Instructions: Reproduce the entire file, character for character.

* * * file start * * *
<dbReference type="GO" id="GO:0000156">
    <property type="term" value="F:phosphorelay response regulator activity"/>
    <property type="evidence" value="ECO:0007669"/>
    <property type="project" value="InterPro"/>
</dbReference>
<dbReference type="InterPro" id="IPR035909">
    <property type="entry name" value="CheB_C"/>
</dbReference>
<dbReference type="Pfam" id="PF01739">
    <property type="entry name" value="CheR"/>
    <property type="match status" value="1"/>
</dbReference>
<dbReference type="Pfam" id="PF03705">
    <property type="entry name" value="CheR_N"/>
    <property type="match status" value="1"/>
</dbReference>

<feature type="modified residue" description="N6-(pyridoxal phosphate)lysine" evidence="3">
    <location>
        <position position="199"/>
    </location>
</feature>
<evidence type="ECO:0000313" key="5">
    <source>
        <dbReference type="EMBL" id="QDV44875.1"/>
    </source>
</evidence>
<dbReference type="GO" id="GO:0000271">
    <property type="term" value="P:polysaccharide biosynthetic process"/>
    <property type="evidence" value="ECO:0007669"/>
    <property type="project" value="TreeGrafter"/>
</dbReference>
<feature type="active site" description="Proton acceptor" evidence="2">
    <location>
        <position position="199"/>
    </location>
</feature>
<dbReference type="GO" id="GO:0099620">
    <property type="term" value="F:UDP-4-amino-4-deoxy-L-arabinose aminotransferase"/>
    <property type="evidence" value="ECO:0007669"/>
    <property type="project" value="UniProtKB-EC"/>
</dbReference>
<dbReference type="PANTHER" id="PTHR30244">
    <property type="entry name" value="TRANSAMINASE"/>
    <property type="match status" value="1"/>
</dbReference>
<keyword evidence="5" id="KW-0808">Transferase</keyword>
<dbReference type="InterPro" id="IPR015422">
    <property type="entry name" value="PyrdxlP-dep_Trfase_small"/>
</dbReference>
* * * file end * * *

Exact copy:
<dbReference type="GO" id="GO:0000156">
    <property type="term" value="F:phosphorelay response regulator activity"/>
    <property type="evidence" value="ECO:0007669"/>
    <property type="project" value="InterPro"/>
</dbReference>
<dbReference type="InterPro" id="IPR035909">
    <property type="entry name" value="CheB_C"/>
</dbReference>
<dbReference type="Pfam" id="PF01739">
    <property type="entry name" value="CheR"/>
    <property type="match status" value="1"/>
</dbReference>
<dbReference type="Pfam" id="PF03705">
    <property type="entry name" value="CheR_N"/>
    <property type="match status" value="1"/>
</dbReference>

<feature type="modified residue" description="N6-(pyridoxal phosphate)lysine" evidence="3">
    <location>
        <position position="199"/>
    </location>
</feature>
<evidence type="ECO:0000313" key="5">
    <source>
        <dbReference type="EMBL" id="QDV44875.1"/>
    </source>
</evidence>
<dbReference type="GO" id="GO:0000271">
    <property type="term" value="P:polysaccharide biosynthetic process"/>
    <property type="evidence" value="ECO:0007669"/>
    <property type="project" value="TreeGrafter"/>
</dbReference>
<feature type="active site" description="Proton acceptor" evidence="2">
    <location>
        <position position="199"/>
    </location>
</feature>
<dbReference type="GO" id="GO:0099620">
    <property type="term" value="F:UDP-4-amino-4-deoxy-L-arabinose aminotransferase"/>
    <property type="evidence" value="ECO:0007669"/>
    <property type="project" value="UniProtKB-EC"/>
</dbReference>
<dbReference type="PANTHER" id="PTHR30244">
    <property type="entry name" value="TRANSAMINASE"/>
    <property type="match status" value="1"/>
</dbReference>
<keyword evidence="5" id="KW-0808">Transferase</keyword>
<dbReference type="InterPro" id="IPR015422">
    <property type="entry name" value="PyrdxlP-dep_Trfase_small"/>
</dbReference>